I don’t know why I responded. I don’t know why I responded so enthusiastically.
It was around midnight and I felt a shake on my shoulders while I was buried deep in sleep and among my blankets.
It was a December evening in 1975. In the darkness and in my sleeping stupor, I could barely discern the figure of somebody slightly smaller than I, but who looked similar – younger brother Tim. “Get up. Let’s go,” he ordered.
In recent weeks, us four brothers had been playing hockey endlessly on the farm pond. It was a fever we couldn’t cure. And Tim, 12, and I, 15, had caught it badly. It was worse than the soon-to-arrive disco fever.
So I got up, jumped into the long underwear and winter pants, buttoned up a flannel shirt, found my parka, grabbed my skates, and headed outside. Tim beat me by two steps.
Our farm dogs, “Junior” and “Pups,” stirred in the porch and came outside. Our unusual nocturnal timing caused them consternation. They had options: 1) greet us with a whimper and a walk-by rub: 2) bark out a warning cry, or 3) sink their chompers into our legs as fresh available protein. They chose #1 then retreated to their still-warm old blankets. “Two hockey nuts,” Junior would have muttered if dogs could talk.
I remember that it was cold, but not unbearable – which actually describes Manitoba for most of the winter. The pond was a ¼ kilometre from our yard – just a good walk for the skating to come.
We ducked into Dad’s shop garage and plugged in a power cord. It was our great innovation for the hockey rink – lights. In fall, older brother Dave had obtained a long power cable, threaded it through tree branches, and then rigged it from bank to bank on our farm dugout. Youngest brother Ron had helped.
Dave wired two light sockets to the power cord, held it up by a rope strung high across the rink, and magically, we had night-time hockey capability.
Our rink bordered a country road. Occasionally, we’d hear a horn honk from passing neighbours. Or fans?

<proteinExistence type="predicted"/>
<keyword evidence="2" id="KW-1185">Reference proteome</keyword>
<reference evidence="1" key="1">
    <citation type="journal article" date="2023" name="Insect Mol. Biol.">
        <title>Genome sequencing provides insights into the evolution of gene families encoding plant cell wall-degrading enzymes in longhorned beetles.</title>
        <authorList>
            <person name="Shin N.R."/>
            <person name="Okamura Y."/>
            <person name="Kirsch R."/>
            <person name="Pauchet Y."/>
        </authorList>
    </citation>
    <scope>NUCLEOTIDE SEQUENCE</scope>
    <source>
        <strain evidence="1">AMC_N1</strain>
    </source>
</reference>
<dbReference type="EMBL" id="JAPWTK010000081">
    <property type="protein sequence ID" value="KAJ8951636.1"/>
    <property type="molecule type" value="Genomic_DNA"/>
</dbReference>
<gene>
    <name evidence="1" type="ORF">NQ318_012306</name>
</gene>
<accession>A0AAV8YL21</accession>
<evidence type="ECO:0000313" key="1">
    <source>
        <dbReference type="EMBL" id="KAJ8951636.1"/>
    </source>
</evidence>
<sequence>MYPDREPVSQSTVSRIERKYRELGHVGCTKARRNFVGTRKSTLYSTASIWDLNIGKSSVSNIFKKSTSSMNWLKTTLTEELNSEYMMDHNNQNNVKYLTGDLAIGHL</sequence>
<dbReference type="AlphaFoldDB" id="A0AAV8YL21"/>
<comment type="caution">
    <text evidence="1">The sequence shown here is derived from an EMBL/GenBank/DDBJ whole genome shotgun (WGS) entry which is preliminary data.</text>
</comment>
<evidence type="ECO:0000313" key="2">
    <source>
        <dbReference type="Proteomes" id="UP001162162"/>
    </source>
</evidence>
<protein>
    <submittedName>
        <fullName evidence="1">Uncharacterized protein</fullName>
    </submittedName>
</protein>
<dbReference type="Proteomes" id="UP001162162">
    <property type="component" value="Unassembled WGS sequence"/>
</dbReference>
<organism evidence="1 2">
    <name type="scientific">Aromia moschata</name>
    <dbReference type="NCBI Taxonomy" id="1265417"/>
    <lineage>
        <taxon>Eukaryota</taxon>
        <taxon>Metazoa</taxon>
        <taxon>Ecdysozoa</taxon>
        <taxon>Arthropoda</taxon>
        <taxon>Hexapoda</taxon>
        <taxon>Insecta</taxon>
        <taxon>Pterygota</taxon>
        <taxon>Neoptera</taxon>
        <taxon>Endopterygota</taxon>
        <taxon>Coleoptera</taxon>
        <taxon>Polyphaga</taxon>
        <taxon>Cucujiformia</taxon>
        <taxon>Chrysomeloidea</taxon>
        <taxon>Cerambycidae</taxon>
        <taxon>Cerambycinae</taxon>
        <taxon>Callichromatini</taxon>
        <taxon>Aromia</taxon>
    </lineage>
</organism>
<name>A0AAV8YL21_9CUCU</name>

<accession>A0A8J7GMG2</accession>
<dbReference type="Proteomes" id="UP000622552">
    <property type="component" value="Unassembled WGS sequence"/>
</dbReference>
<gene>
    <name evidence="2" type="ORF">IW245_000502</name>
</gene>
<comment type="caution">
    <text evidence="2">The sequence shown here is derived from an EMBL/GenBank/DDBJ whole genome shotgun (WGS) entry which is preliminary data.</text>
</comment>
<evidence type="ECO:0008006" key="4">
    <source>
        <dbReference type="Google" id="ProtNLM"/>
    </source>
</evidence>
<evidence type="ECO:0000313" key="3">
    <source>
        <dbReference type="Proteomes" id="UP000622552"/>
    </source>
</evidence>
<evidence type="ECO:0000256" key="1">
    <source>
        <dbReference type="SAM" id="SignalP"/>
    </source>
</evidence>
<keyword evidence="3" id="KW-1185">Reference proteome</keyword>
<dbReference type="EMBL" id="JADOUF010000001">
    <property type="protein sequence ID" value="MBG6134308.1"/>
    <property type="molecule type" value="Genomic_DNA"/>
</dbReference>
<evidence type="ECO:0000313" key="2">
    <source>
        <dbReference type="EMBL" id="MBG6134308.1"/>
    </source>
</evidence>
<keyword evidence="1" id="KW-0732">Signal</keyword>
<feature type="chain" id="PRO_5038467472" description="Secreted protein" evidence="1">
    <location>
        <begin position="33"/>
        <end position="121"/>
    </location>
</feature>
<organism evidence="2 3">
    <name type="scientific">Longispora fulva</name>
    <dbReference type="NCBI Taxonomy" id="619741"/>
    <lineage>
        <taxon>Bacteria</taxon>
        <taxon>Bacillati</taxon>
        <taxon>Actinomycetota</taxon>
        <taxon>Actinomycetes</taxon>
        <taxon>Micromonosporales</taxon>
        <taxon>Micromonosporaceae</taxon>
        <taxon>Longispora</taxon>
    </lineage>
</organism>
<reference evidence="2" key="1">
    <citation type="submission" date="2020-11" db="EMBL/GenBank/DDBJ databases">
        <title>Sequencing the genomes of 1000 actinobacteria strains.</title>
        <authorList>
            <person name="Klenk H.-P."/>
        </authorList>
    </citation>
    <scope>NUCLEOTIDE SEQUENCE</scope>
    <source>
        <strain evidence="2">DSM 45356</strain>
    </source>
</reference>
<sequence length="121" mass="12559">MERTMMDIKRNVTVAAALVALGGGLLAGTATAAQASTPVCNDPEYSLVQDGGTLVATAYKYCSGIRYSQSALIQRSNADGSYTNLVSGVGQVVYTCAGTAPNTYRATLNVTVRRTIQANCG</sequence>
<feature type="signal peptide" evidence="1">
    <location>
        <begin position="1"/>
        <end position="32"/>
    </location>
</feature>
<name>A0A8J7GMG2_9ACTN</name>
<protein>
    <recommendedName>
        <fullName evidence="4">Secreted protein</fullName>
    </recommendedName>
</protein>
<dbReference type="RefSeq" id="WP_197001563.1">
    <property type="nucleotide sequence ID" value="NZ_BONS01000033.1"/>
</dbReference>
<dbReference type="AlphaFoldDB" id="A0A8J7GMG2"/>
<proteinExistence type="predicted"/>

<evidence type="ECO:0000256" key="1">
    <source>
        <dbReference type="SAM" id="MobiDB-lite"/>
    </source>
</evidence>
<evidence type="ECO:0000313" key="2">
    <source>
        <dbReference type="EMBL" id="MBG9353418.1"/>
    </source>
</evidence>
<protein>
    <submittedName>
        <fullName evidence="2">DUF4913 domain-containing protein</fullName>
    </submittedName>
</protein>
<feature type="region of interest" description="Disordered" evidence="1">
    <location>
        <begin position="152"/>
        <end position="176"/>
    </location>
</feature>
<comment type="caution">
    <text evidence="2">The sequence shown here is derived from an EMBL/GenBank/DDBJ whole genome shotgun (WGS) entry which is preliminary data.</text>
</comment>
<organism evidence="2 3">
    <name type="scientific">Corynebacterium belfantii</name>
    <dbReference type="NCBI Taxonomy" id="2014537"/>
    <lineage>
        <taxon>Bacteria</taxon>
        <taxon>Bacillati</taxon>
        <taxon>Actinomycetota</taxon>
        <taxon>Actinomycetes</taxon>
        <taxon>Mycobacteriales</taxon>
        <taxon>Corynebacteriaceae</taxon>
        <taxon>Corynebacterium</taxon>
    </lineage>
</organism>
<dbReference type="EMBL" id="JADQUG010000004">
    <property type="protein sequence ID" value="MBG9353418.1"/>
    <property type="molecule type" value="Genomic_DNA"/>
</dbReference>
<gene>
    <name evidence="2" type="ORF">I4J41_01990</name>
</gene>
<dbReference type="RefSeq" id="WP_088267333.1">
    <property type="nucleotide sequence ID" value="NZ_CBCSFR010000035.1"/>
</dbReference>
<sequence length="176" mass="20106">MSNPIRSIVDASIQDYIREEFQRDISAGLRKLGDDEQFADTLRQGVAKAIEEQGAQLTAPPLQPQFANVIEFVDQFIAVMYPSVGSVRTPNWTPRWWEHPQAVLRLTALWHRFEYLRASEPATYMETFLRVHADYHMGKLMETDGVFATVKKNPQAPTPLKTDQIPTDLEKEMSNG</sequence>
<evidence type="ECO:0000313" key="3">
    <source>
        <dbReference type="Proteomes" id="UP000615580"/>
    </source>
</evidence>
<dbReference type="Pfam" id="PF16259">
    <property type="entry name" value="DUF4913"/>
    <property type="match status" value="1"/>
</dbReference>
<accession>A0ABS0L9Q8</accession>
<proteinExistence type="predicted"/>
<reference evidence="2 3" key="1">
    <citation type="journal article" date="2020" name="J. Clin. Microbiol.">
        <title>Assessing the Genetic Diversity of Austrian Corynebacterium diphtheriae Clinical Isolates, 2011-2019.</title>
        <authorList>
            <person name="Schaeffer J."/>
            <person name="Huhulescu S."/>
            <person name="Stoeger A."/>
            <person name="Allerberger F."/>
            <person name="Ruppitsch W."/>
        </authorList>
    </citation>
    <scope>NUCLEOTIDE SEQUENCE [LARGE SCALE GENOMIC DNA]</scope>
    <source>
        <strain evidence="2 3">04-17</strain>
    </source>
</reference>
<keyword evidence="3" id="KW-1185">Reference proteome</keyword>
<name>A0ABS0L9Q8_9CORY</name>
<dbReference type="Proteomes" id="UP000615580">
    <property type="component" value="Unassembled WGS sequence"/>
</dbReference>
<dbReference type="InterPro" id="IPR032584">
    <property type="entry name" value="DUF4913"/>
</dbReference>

We had cleared the ice and played earlier that day. With hurried fingers, we got our skates on, grabbed our stashed sticks, and began to skate warm up circles. Another hockey session began.
We took shots with a softer puck-size rubber ball. It rolled along the less-than-perfect ice and it was quite forgiving to the goalie.
I did fashion goalie pads once, making a pad “sandwich” out of cardboard, a burlap grain bag, and an old army blanket cut in foot-wide strips. I sewed them together with used skate shoelaces, but alas, they did not work well. When damp, they became heavy and almost pulled my pants down.
Our rink was neither big nor fancy. The cleared snow served as foot-high edges. The area was about 30 f wide by 50 feet long. At the one end, which had the most light, we had our chicken wire goal net – carefully engineered to National Hockey League standards. We would not have to re-learn dimensions once we made it to the big leagues.
The script with Tim and I was always the same – I played goal with him as the shooter. Let me correct that. I was Tony Esposito and he was Guy Lafleur.
I did have a goalie stick and my well-worn baseball mitt snagged Tim’s shots. He regularly shot high to my glove side because that’s what Mr. Lafleur did. I caught some. The “save” always felt good.